I admit to being prejudiced against advertising generally. Mainstream economic theory holds that advertising performs a useful function, reducing market friction, pairing consumers with the products they will most enjoy, helping to maximize total utility. That, the story goes, justifies the now-vast social and material resources that go into the creation and proliferation of advertisements. I think that’s a load of hooey.

I’ve also heard it argued that ads can have artistic merit. Okay, sure. But if artistry occasionally elevates an advertisement, advertising limits and debases art. What if David Lynch only made commercials? Other people can have their nuanced opinions. In my book, the advertising industry represents a spectacular waste of human labor and creativity, and constant exposure to ads pollutes our minds and our souls.

It’s unfortunate, therefore, that ad revenue powers so much that’s good and necessary in our lives, from news journalism to the whole internet. This seems to me one of the surest signs of 21st century capitalism’s moral senescence. What should be public goods, freely available to all, can’t exist without hyperconsumerism and the commodification of our attention down to the fleeting glance. If that’s not crazy, what is?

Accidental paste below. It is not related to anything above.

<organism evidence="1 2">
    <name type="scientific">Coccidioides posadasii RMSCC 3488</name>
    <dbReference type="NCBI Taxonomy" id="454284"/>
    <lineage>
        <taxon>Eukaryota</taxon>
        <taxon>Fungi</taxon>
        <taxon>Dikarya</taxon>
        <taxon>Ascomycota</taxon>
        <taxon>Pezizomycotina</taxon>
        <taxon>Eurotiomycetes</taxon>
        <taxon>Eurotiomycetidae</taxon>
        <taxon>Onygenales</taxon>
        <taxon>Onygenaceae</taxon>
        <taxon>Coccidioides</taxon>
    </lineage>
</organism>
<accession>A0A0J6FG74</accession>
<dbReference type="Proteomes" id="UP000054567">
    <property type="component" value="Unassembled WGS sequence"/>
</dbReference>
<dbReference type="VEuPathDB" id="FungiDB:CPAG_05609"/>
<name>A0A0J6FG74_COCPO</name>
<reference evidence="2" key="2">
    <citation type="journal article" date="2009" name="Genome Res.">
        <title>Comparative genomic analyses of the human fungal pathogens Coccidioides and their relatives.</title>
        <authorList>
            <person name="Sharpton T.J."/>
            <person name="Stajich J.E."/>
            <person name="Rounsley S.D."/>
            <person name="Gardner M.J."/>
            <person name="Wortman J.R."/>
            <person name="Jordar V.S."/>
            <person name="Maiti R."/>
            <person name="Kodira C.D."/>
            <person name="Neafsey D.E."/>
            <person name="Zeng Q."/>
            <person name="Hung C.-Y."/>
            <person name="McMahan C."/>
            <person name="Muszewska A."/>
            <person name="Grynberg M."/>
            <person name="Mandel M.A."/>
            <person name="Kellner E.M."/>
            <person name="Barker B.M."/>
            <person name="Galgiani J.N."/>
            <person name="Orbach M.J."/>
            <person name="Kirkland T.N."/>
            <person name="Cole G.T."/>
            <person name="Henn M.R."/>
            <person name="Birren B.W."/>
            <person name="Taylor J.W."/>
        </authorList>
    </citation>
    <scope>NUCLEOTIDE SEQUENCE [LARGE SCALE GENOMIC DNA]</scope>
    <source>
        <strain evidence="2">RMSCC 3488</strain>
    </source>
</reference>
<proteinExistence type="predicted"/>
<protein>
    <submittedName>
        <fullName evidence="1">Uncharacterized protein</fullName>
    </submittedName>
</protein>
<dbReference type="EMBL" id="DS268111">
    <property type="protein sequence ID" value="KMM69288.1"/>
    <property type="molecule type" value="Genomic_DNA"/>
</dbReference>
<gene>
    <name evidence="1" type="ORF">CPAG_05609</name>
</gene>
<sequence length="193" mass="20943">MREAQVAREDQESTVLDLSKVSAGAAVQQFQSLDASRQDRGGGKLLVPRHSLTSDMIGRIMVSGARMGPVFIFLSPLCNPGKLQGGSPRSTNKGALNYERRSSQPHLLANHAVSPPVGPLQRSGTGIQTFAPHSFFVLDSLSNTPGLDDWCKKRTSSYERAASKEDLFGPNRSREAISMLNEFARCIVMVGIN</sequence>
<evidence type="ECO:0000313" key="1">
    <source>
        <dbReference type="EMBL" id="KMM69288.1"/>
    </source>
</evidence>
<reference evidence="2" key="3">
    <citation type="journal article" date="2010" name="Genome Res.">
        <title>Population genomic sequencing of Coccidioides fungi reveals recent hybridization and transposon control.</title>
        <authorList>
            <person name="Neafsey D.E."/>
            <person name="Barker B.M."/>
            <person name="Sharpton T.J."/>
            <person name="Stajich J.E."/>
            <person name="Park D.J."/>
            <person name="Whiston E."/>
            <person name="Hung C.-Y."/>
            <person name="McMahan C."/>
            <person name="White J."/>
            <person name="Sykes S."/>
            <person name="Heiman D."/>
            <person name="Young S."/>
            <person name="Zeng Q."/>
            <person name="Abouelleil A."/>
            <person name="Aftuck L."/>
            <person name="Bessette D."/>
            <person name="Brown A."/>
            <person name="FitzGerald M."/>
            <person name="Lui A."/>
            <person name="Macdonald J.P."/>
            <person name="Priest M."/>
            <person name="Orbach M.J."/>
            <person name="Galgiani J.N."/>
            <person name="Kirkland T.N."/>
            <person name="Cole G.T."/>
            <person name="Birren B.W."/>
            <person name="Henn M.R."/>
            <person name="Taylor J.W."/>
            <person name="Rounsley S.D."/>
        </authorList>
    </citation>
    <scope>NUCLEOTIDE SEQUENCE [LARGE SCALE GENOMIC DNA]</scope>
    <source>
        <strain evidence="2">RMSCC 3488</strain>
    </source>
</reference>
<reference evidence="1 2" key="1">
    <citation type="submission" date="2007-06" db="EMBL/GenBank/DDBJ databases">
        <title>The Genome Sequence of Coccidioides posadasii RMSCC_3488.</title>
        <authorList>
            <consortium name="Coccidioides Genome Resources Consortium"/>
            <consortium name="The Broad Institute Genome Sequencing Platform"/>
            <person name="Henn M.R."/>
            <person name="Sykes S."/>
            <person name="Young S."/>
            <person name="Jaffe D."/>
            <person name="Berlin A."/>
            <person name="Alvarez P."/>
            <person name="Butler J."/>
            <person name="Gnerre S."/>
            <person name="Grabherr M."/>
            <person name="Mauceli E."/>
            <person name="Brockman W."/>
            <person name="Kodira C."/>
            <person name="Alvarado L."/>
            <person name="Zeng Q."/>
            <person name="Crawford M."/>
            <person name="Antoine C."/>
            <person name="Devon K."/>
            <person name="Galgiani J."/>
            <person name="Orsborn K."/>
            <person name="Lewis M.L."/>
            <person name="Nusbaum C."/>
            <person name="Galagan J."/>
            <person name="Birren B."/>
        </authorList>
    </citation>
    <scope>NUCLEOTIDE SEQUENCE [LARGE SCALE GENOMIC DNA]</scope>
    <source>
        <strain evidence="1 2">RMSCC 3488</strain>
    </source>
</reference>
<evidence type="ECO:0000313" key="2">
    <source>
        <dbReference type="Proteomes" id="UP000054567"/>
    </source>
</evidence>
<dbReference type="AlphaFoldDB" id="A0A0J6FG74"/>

One of the things I’m most looking forward to about the future socialist utopia is that human beings will find less degrading and manipulative ways to inform each other about the vast range of goods that are available to us.

But I digress. Let’s get back to those window-obscuring bus wraps. You don’t have to detest all advertising or be a wild-eyed radical to agree that windows are for seeing through.

A Salesforce ad shows animated cartoon animals riding the bus with the caption "Win customers. Keep them happy."